Not only are property rights useful in a free-market economy, they have the force of basic morality behind them. What would Kuttner think if "generic publishers" were free to rip off the books he writes (the latest, ironically, is called Everything for Sale: The Virtues and Limits of Markets) with impunity?

Last year, Cipro was approved specifically for treating "inhalation anthrax," the deadly form of the disease that killed an editor in Florida. But two other broad-spectrum antibiotics, penicillin and doxycycline, "were also shown to be as effective as Cipro in a 1997 Pentagon study of anthrax in rhesus monkeys," according to The New York Times. (By the way, Drugstore.com lists penicillin prices as low as 10 cents for a 250 mg. tablet.)

The website of the Centers for Disease Control (www.cdc.gov) says that the FDA has also approved penicillin and doxycycline for treating anthrax, but, as the Times put it Sunday, "Cipro ended the week as it started - the gold standard, rightly or wrongly, scientifically or psychologically - against both inhalation anthrax and the less serious cutaneous anthrax."

And for good reason. As Tara Parker-Pope wrote Friday in the Health Journal column of The Wall Street Journal, penicillin and doxycycline "aren't under patent, and their makers have no financial incentive to do the additional tests required by the FDA to be able to market their brands as anthrax fighters."

Schumer, Kuttner, Love and the others should pay close attention: No patent protection, no incentive to go through the expensive FDA approval process. But it is patent protection that these crusaders want to take away.

Certainly, if there were a real national emergency in which the general population was threatened with a massive anthrax assault, then every company capable of producing the drug - not to mention penicillin and other antibiotics - should be allowed to do so. But we are far from that stage. At any rate, as Parker-Pope writes, "The real issue, say experts, is not the quantity of antibiotics available, but whether the government can distribute them on a large scale."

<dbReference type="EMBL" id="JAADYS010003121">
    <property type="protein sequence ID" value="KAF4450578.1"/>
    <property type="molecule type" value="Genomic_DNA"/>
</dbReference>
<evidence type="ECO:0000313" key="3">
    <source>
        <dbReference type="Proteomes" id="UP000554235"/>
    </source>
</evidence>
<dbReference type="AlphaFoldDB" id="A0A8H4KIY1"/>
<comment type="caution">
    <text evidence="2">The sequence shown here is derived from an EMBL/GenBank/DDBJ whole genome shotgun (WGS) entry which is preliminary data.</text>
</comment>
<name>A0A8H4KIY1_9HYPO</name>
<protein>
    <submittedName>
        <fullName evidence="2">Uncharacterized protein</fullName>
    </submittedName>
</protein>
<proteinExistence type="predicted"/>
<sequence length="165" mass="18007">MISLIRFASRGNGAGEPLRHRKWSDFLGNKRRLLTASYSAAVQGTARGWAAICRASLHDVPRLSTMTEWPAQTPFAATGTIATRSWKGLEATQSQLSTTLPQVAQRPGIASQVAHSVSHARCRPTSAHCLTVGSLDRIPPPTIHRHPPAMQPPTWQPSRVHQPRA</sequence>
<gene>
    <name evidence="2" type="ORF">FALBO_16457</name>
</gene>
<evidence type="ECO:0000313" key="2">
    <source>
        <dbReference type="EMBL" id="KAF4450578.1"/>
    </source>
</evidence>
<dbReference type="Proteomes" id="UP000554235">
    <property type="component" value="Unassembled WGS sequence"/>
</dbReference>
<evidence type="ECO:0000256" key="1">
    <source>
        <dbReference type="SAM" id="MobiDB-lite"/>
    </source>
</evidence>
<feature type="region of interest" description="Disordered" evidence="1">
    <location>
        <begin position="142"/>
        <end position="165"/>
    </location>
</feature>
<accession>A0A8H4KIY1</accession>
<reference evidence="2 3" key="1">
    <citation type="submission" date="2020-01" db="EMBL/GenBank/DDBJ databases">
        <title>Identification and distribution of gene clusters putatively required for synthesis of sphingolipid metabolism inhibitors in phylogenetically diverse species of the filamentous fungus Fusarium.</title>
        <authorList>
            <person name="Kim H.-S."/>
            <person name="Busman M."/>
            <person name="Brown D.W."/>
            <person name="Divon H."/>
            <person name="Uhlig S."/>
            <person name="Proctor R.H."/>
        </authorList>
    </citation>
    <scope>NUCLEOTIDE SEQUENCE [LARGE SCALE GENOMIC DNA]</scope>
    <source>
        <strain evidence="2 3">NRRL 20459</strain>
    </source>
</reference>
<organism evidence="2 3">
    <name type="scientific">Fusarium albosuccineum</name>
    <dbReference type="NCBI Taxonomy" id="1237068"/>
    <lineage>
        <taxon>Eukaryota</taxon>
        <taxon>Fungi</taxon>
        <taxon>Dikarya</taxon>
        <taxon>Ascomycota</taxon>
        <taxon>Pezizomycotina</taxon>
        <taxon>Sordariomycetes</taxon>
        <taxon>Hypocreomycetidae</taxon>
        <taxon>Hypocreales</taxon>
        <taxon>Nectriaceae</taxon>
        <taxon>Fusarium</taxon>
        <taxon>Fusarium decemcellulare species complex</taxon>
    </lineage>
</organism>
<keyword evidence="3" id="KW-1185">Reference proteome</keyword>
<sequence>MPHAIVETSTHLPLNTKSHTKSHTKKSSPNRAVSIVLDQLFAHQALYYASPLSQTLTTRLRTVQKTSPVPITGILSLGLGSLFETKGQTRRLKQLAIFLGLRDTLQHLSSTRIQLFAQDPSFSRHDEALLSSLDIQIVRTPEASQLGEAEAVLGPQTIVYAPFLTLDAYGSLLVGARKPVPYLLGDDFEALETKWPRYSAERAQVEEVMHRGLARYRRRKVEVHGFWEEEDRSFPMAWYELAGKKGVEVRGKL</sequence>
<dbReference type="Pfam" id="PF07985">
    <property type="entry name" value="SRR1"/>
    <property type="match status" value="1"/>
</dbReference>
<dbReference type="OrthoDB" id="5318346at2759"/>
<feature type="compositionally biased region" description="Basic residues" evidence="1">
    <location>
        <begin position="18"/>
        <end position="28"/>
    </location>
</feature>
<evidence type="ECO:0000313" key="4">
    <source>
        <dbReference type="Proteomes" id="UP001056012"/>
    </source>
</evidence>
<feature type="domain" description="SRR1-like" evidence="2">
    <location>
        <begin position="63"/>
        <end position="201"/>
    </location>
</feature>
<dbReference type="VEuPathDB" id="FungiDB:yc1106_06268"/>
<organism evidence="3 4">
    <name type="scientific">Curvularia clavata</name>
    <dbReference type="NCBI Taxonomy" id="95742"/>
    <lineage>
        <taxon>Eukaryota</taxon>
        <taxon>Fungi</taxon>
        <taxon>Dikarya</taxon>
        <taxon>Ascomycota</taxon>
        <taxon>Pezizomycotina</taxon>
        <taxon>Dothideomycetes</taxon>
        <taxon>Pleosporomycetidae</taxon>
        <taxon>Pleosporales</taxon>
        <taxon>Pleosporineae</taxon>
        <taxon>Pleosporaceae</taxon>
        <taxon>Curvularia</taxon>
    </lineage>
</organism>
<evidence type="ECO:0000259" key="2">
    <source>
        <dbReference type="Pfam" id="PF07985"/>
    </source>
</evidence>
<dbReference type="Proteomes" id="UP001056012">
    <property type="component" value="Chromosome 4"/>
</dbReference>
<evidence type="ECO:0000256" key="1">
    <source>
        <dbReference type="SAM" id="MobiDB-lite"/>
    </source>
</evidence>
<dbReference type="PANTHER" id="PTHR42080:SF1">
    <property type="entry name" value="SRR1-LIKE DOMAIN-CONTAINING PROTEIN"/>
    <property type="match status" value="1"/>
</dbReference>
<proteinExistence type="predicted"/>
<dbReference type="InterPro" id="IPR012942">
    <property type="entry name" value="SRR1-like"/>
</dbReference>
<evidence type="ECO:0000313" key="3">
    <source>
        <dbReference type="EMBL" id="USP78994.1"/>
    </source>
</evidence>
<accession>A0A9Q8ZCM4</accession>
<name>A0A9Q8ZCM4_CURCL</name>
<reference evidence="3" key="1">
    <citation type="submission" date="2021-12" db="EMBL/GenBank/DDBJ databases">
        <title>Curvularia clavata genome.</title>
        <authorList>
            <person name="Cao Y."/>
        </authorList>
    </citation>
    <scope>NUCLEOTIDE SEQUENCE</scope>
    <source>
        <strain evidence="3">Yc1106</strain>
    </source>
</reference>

Schumer and other politicians - as ideological war profiteers - seem intent on using the current crisis to wage their own war against the pharmaceutical companies that do the bulk of the drug research. Merck, for example, has spent $6 billion on R&D in the past three years alone. As Larry Summers noted in a speech when he was Bill Clinton's treasury secretary, "The only incentive to produce anything [in an information-based economy] is possession of temporary monopoly power - because without that power the price will be bid down to the marginal cost, and the high initial fixed costs cannot be recouped."

The initial fixed costs to deliver a drug to the market on average amount to nearly $1 billion. That includes $500 million to $600 million to go through all the regulatory hurdles for safety and efficacy, and another $400 million to get doctors to look at it and patients to consider its use.

Indeed, most drugs - even life-saving ones - never recover the pharmaceutical company's costs, which is why the Congressional Budget Office reported in 1998 that a drug company "must discover and market a highly profitable drug from time to time" to stay in business. It is precisely these profits, plowed back into R&D and capital expenditures (another $6 billion-plus in the past three years), that lead to new drug discoveries.

That isn't the case with money that the government would pay for generics. You don't hear a lot about drug inventions in India, one of the places from which Schumer would fill the nation's medicine cabinet for anthrax. And for good reason. Generic firms in Asia and elsewhere simply piggyback on the research, development, testing and approvals of the research pharmaceutical companies. Without Bayer's investment in Cipro, there would be nothing for them to copy.

The world's medicine cabinets, in fact, would be bare - and the population would be bare to bioterrorism.